A former member of the Reagan administration issues occasional broadsides about social welfare policies, using the pseudonym “Peter the Citizen.” I almost always agree with his positions, which are deeply informed and far from the dismissive and inhumane proclamations of too many of today’s Republicans.
He began by examining an assertion by Matt Weidinger of the American Enterprise Institute, to the effect that “FDR’s vision promoting the dignity of work is under assault by Democrats providing relief to able-bodied adults.” Weidinger was taking issue with the (widely lauded) expanded child tax credit, arguing that
These “child allowances” replace a program that today provides tax relief and associated assistance only to parents who work, amplifying the new program’s embrace of relief over work.
As Peter points out, many of Weidinger’s arguments about the “success” of welfare reform and the potential negative effects of a child allowance are misleading when they aren’t simply wrong. They certainly don’t reflect the mainstream view of researchers and experts who study anti-poverty programs.
Indeed, they also seem to be out-of-step with his one-time colleague, Ron Haskins, who is considered by many to be the “architect” of welfare reform.
Peter quotes from Haskins–another conservative, albeit one who seems much more knowledgable about the history and current status of welfare reform– on several points, and I encourage readers to click through for a broader, more in-depth analysis, but I was particularly struck by the back-and-forth on restricting child support to children whose parents work. As Peter writes, Weidinger is simply wrong to suggest that supporters of a child allowance are rejecting “work in favor of relief.”
Haskins served as a member of the Committee on Building an Agenda to Reduce the Number of Children in Poverty by Half in 10 Years. That committee produced a report that recommended a child allowance.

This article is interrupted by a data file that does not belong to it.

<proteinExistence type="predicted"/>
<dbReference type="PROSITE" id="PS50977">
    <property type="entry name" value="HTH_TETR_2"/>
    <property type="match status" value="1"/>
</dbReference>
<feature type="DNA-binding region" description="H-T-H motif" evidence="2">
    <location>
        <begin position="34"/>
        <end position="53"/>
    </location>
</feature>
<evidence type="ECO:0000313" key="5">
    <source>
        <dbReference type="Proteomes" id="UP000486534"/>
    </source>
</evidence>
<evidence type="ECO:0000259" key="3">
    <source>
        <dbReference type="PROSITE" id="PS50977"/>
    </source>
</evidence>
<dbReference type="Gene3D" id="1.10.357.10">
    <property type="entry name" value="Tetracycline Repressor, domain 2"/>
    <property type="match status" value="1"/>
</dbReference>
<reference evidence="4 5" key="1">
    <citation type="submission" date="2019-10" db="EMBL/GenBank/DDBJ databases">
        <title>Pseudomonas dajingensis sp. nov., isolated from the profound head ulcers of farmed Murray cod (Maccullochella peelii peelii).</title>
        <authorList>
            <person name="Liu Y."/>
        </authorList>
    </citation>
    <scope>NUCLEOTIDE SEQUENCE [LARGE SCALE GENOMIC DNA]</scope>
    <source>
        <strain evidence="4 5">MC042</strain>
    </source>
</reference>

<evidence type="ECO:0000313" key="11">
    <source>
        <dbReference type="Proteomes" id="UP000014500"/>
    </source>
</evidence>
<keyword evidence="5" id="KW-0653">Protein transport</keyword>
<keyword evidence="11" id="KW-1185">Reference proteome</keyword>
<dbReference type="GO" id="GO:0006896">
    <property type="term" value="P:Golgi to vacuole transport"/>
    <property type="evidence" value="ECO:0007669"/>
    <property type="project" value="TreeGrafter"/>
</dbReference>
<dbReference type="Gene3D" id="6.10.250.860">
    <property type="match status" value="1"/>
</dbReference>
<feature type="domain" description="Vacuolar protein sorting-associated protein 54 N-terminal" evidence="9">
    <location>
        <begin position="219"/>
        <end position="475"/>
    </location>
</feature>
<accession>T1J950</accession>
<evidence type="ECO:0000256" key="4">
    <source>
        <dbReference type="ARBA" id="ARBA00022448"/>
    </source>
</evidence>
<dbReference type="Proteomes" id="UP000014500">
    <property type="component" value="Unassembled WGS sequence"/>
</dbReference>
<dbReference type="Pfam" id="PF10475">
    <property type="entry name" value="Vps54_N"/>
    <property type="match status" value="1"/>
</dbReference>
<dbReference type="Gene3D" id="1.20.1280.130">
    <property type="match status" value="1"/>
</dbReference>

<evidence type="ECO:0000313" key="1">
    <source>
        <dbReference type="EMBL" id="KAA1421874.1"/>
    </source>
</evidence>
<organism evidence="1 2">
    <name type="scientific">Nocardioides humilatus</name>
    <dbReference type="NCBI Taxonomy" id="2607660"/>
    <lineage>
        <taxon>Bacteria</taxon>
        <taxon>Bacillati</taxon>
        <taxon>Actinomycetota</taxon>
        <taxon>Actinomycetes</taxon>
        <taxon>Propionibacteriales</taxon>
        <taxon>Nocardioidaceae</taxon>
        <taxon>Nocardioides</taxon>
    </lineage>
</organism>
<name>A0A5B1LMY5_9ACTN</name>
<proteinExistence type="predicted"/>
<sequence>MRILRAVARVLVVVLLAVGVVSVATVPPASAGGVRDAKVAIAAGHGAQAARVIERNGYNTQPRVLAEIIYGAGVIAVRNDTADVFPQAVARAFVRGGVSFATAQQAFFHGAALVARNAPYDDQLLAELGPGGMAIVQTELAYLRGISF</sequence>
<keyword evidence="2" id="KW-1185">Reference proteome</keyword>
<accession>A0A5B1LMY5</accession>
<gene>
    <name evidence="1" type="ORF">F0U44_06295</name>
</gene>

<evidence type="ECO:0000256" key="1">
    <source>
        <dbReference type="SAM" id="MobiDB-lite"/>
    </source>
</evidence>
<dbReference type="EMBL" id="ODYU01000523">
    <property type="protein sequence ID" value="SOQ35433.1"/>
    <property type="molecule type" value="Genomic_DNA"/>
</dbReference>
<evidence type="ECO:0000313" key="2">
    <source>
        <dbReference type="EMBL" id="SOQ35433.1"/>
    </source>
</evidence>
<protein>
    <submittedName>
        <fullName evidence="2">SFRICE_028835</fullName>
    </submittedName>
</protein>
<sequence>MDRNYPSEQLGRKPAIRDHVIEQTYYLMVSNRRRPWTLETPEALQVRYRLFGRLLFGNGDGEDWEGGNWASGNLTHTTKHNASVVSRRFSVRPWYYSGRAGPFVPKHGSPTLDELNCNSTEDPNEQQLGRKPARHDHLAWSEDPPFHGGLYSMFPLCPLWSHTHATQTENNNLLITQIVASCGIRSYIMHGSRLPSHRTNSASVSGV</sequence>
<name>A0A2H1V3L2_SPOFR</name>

In testimony summarizing the findings, conclusions, and recommendations from the Committee’s report, A Roadmap to Reducing Child Poverty, Haskins describes the possible pro-work effect of a child allowance: Because child allowance benefits are not reduced as earnings increase (at least not until incomes reach 300 percent of the poverty line in Policy, they provide a more secure floor than means-tested benefits, one that does not penalize intermittent work.
At least 17 developed nations have some form of a child allowance. The U.S. federal tax system’s current $2,000 child tax credit is akin to a once-a-year child allowance. Many families with children benefit from its $2,000 per child reduction in taxes. However, currently, these benefits are not universal: families with no or very low incomes (and the very rich) are not eligible. Haskins also explains the importance of extending aid to poor children living in “families with no or very low incomes,” citing the possible long-term employment (and other) benefits for children themselves. Child poverty compromises the health, learning and development of our children and their future employment opportunities and well-being. …
I would file this last observation under “duh.” An enormous amount of data demonstrates that children raised in poverty are stunted in later life–they are less productive, and less likely to be steadily employed. But even if that were not the case, what sort of person says “if your parent doesn’t have acceptable employment, kid, we’re taking it out on you”?
Weidinger echoes GOP talking points to the effect that welfare checks under AFDC “flowed mostly to households in which no one worked and many remained on benefits and in poverty for years.” As Peter notes in response, AFDC checks “flowed mostly to households” without earners because it was targeted to very poor families.
In most states, a job would make a family ineligible for assistance because the income eligibility limits in all states were very low and recipients faced a high marginal tax rate when they went to work (100 percent for AFDC after four months of work). Notably, the expanded child tax credit will be very different than AFDC, because checks will “flow mostly to households” with earnings.
The Weidingers of this world act on the longstanding and pernicious American premise that being poor equates to being morally defective–and evidently, they don’t want to feed poor children if that will help their morally-defective parents.
I understand arguments that focus on the best way to deliver social benefits. I will never understand the argument that we shouldn’t feed and clothe children if we disapprove of their parents.